December 8, 2011: Peter’s Retreat Annual Memorial Service

Peter’s Retreat is a supportive housing program for people living with HIV/AIDS who would otherwise be homeless. During my last AmeriCorps term with Hands On Hartford, I was fortunate enough to spend time and develop friendships with the residents of this home. Each December, around World AIDS Day (Dec. 1), Peter’s Retreat holds a memorial service to remember the friends who passed away and to honor the lives of friends lost in previous years.

Just four days before this year’s memorial service, a longtime resident of Peter’s Retreat and much-loved member of the community passed away. She remembered the names of our entire AmeriCorps team from the first time we were introduced. She smiled at and greeted everyone who entered Peter’s Retreat and she never missed an opportunity to get her nails and hair done. Together, we remembered her on December 8th at a wonderful service organized by another Public Ally, Emily Kaas.

In fact, the service was so wonderful that I wished many times to take pictures of the beautiful scenes or to film the heart-wrenching rendition of Amazing Grace performed by one of the residents. The problem wasn’t that I had forgotten my camera… it was fully charged and in my pocket. The reason I didn’t take pictures or video is that Peter’s Retreat is devoted to protecting the anonymity of its residents. After the room cleared, I took a picture of the candles that were each lit by a different member of the Peter’s Retreat community.

As each candle was lit, a name was recited and a life was remembered. To me, the candles began to symbolize lives that, in some way, society kept anonymous.

Continued in Part 2…

Philip Drew – Hartford, CT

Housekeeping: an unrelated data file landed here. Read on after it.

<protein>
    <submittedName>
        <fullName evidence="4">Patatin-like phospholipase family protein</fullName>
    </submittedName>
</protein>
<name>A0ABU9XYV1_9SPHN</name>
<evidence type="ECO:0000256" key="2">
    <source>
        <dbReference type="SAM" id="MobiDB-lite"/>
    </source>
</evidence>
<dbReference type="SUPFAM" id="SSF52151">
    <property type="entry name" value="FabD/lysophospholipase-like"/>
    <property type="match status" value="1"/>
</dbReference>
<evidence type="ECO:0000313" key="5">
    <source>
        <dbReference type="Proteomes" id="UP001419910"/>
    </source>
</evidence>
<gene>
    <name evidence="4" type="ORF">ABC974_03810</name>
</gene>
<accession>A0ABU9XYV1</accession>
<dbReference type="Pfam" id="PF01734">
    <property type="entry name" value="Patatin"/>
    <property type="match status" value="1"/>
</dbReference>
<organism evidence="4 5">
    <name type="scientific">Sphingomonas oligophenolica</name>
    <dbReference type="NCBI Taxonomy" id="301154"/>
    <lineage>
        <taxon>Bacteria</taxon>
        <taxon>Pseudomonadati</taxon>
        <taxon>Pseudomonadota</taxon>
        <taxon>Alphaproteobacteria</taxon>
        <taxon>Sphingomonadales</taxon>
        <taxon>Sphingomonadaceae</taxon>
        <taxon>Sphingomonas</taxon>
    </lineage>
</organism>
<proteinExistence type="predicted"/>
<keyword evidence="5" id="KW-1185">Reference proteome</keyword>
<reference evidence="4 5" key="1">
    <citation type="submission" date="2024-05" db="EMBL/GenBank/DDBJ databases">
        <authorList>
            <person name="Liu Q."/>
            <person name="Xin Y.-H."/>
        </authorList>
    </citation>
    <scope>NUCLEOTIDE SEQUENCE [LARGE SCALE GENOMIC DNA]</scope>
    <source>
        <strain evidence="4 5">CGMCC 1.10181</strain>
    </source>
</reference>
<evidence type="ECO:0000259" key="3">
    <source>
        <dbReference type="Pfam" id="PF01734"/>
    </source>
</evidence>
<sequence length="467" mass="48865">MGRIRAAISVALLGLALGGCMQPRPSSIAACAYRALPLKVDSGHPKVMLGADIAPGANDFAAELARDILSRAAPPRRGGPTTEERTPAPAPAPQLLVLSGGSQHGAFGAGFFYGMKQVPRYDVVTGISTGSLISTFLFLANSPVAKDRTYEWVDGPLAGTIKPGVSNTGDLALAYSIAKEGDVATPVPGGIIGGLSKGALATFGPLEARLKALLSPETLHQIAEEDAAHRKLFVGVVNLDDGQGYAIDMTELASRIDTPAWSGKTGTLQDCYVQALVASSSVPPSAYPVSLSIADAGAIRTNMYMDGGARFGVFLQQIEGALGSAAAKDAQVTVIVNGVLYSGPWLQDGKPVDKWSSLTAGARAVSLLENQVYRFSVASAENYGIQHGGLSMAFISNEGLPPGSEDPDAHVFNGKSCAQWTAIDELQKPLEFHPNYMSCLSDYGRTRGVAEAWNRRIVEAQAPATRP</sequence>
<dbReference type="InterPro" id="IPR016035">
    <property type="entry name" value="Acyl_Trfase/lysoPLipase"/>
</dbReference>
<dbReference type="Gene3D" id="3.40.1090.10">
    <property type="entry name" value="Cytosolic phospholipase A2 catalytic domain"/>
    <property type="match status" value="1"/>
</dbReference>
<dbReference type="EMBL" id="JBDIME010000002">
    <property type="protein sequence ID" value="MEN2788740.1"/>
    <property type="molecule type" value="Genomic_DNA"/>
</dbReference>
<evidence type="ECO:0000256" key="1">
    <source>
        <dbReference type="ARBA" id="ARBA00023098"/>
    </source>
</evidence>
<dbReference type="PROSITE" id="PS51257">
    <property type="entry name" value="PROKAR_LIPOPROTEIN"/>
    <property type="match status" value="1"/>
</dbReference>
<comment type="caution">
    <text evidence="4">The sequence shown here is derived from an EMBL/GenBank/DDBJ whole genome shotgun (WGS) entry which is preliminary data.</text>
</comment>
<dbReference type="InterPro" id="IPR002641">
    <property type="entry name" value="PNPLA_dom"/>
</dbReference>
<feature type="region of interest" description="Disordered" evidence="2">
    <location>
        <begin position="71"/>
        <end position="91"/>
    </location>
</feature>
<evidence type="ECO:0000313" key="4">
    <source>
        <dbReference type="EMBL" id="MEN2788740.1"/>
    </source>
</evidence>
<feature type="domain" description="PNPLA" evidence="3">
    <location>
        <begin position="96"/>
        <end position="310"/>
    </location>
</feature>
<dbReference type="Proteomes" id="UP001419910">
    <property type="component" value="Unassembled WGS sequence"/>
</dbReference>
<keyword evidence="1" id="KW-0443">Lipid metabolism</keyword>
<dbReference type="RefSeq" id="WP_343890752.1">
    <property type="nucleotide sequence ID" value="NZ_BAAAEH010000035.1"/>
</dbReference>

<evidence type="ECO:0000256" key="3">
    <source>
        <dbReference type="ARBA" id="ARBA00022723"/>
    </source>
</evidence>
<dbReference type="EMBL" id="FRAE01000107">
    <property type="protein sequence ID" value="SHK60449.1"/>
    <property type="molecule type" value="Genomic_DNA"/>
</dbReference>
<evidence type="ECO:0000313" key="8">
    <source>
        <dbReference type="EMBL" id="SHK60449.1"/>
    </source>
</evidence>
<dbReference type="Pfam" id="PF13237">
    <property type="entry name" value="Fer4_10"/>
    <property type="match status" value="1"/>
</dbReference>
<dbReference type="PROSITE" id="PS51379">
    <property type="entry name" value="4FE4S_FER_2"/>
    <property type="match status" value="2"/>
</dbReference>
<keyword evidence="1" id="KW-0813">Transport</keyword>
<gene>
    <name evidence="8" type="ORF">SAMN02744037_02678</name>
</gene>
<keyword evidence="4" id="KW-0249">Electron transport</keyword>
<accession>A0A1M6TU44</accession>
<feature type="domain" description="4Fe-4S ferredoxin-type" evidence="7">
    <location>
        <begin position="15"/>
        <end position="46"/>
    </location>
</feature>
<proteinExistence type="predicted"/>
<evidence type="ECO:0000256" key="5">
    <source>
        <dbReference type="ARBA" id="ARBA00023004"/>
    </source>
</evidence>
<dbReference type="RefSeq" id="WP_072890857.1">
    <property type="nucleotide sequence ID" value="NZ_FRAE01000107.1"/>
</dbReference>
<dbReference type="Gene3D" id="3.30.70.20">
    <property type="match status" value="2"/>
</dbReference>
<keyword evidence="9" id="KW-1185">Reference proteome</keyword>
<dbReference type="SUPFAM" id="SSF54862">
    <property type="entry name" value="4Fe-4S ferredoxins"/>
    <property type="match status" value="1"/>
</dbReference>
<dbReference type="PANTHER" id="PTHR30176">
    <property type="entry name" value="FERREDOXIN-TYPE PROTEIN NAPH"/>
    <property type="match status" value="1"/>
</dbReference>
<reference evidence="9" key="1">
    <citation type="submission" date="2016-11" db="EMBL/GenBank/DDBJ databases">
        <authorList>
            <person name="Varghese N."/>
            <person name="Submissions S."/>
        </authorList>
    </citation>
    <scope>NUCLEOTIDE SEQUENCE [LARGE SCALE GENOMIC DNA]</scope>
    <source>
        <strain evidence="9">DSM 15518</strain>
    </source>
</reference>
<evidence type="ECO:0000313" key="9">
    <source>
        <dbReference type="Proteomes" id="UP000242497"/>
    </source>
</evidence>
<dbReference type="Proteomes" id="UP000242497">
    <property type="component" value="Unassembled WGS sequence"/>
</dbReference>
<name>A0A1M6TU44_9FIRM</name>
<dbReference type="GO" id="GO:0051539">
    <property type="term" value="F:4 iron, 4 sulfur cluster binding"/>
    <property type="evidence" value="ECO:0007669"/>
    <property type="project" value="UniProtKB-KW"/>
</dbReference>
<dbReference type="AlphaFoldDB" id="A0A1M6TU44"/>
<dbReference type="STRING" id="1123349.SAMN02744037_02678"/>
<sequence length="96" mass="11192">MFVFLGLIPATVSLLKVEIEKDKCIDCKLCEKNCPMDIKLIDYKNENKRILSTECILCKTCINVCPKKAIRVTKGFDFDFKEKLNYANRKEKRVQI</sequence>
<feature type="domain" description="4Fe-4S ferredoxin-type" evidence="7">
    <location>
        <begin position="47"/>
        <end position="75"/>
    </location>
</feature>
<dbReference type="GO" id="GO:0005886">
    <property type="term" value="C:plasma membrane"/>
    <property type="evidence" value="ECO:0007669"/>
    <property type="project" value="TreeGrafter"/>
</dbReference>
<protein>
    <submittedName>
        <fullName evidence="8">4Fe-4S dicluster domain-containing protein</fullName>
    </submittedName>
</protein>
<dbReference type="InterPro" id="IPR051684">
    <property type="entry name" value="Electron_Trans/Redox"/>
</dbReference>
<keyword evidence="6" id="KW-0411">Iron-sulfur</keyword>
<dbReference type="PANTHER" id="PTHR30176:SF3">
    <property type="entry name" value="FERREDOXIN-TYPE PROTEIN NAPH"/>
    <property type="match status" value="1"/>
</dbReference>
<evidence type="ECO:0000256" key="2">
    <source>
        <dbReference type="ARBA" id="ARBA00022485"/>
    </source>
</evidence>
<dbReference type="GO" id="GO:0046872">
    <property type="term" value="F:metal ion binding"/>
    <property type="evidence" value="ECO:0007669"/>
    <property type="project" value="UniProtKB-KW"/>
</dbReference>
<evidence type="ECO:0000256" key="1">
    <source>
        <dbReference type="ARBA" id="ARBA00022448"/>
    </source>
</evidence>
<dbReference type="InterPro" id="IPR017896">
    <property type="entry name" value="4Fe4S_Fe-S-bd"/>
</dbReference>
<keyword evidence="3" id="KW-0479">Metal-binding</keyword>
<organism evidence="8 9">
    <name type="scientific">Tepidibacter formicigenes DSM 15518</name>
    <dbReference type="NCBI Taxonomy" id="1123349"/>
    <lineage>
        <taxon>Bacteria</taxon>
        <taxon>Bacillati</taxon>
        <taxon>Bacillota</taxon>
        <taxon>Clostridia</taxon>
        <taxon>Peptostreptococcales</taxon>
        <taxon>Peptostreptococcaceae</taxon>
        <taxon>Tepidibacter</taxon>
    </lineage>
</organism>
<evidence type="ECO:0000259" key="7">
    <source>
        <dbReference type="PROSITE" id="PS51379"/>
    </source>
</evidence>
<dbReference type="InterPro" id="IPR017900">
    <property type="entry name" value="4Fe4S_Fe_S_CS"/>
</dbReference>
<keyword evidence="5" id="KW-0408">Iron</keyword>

My path to Public Allies

21 Nov

Welcome to my Public Ally Snapshots Blog! While writing my first blog post, it has been very helpful to look at my path to Public Allies as a series of snapshots in life. In the interest of curtailing the length and tedium of my life story, I’ve selected three snapshots of my path to where I am now.

Snapshot #1: Age 6 (nickname: Philster)
My parents have always been very involved in their community. When I was six, my dad organized an environmental project in my home town of Issaquah, Washington. He planned this project from start to finish and it was a great success! So when somebody else took credit for my dad’s project on the evening news, my six year-old self was about to burst with anger. Even more shocking to the self-absorbed psyche of a six year-old was the indifferent reaction of my father. When I asked him what he was going to do about the injustice, he said something like, “It doesn’t matter who took credit. What’s important is that the project was a success.”

It was an important lesson and, even now, I often think about how to best balance selfishness and selflessness in my life.

Snapshot #2: Age 16 (nickname: Phildogg)
Just about every Wednesday as a 16 year-old, I would catch a ride out to Seattle to volunteer with some of my Key Club friends. We volunteered with an organization that served a hot meal to homeless people and provided cell phones once a week for their clients to call friends or family. The organization’s goal was to find a safe, temporary home for Seattle’s homeless and help pay for transportation to wherever that place was.

Leaving my suburban bubble each week for such a contrasting environment gave me a perspective and passion that I may not have otherwise gained. I began to see volunteering as more personally rewarding than just about anything. Unfortunately, it took me a few college majors too long to figure out that this discovery dictated my passions in school and career choice as well.

Snapshot #3: Age 22 (nickname: Philliam)
I decided to take some time off school, so I applied for AmeriCorps positions all over the country. Soon, I was flying one-way to Hartford with my life in two suitcases and without any keys in my pocket (by the way, as someone who pats their right pant pocket every hour or so to make sure his keys are still there, having no keys at all was quite discomforting). As the year went by and I met one Public Ally after another, I realized that was the gig to get.

So here I am!

Philip Drew – Hartford, CT